Many positions are open-rank and in case of doubt you can ask the head of search committee if they are willing to hire at a senior level (associate professor, senior lecturer etc.) When you do receive an outside offer, try to negotiate harder than you would (or presumably did) for an entry-level job. After all, your Best Alternative to a Negotiated Agreement (BATNA) is now a lot better than it was for the tenure-track, unless you were one of the few who had several offers simultaneously. The hiring school knows this and they will expect you to negotiate accordingly. By now you know what you need, e.g., a higher salary, a spousal appointment, less teaching. Negotiate accordingly.
A counteroffer has to be handled with care – think of the bigger picture: will I be happier with this counteroffer? Balance the new situation at your home institution to the job you have been offered. Do not take a counteroffer merely out of loyalty for the existing institution, or refuse it merely out of spite (if you feel very spiteful, though, it may be a good idea to move anyway).
If you think there is a deeper reason that academic life ultimately does not suit you, try to find a non-academic job instead. There are people such as Zachary Ernst who found their way into satisfying non-academic careers, and here is a recent testimony on the Cocoon by Matt Drabek about his work in the non-academic sector (as well as my interviews with seven philosophers who work outside of academia).
The best way to go about this is to network with non-academic philosophers (there are dedicated LinkedIn groups) to obtain a better view of what possible career prospects you could have. It is sometimes necessary to get additional training (e.g., in programming), which is often available through online courses. You can also network locally with people who work for think tanks, startups and other firms where philosophers have found employment before. Job advertisements for these go all year round.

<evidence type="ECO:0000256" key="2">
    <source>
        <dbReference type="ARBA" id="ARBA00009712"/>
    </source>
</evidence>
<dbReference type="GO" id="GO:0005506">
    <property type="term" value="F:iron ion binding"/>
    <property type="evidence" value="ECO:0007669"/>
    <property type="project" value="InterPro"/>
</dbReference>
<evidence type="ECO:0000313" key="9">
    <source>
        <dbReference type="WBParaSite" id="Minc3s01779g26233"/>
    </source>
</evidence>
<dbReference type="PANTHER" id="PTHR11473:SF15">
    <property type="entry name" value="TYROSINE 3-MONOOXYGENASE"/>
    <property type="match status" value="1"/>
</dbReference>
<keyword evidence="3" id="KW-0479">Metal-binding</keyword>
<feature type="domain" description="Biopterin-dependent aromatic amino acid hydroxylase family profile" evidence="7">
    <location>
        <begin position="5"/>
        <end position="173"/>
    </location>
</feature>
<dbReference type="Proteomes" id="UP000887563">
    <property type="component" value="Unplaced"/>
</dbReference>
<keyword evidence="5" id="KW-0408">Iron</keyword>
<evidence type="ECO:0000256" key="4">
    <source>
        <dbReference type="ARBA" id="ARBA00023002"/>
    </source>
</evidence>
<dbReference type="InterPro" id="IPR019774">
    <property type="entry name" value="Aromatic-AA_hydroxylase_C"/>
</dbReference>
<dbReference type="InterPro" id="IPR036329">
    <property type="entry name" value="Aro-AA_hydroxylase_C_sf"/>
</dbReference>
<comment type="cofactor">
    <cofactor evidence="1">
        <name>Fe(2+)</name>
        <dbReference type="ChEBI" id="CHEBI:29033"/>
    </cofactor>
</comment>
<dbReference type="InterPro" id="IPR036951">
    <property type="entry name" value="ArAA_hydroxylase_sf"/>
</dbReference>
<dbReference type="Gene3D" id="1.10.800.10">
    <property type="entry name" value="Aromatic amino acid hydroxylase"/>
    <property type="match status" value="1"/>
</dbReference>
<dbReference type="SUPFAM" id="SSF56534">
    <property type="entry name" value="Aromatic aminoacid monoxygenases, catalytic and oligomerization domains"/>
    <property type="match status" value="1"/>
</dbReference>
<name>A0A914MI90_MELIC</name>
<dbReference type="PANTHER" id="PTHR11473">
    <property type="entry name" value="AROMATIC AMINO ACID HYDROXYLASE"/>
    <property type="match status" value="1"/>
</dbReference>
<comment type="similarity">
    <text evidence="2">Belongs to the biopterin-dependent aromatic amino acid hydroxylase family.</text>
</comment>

Apply for grants and fellowships
Fellowships, grants, research leaves, etc. are a good way to energize your research, for instance, to kickstart a new research project. Unfortunately, the odds to get such grants are low, and they take a lot of time to write. Still, I find personally I work well with grant support – it gives me the drive to focus on a project and to get the job done in time. It helps research as grants usually come with teaching relief, money to organize a workshop, or to pay research assistants. Grants provide a way to network with philosophers working in the same program, which also is beneficial in the long term. I cannot recommend them highly enough.
- Engage in peer mentoring, support groups, or seek professional advice
As I said earlier, it is a mistake to think that associate professors have got it all figured out. They don’t. Rejections still hurt. A two-body problem can remain unsolved. One can be stuck in a rut, out of new ideas, find it hard to finish that book project. Writing groups, or finding support from a peer mentor (someone who is in a similar position and to whom you can turn for advice, often a mutualistic relationship) can help. There are also professional career coaches who offer help for a fee.
The difference between the successful and the very successful – so Warren Buffet may have said – is that very successful know how to say no. Midcareer academics still have a hard time saying no—I know I have! The motivation for saying no is that you can say yes to projects you really care about. The following is a good heuristic: at this point, you can afford to say no to projects that you do not feel excited about, thus freeing up your time for projects you want to say yes. Although we have a duty to others to do some share of refereeing etc, you can say no to refereeing once you have done your share (which you can establish beforehand, e.g., referee at least 3 times what you submit in a year or similar heuristic). Often midcareer folks are asked to do more than their share). You can also say no to book reviews of books you wouldn't spontaneously read.
Loyalty to colleagues rather than fealty towards institutions
Universities are corporatized entities, that do not care about your personal wellbeing or development, or only do so only to the extent that these affect how you perform in the job. As a consequence, you do not owe your institution fealty or loyalty. What you do owe them is to do a good job as a professor as specified in your contractual agreements: teach well, do research in line with the institution’s expectations, and do a fair share of the admin, committee and other work. Many mid-career people find it helpful to think in terms of loyalty to their colleagues, rather than loyalty to an abstract institution. Philosophy is a small world, and if you do choose to move on chances are you’ll see your former colleagues again. Whether you spend your entire tenured career in one place or move around, treat your colleagues well.
These are some points of career advice for mid-career academics. Any other thoughts (from more seasoned mid-career people) are very welcome!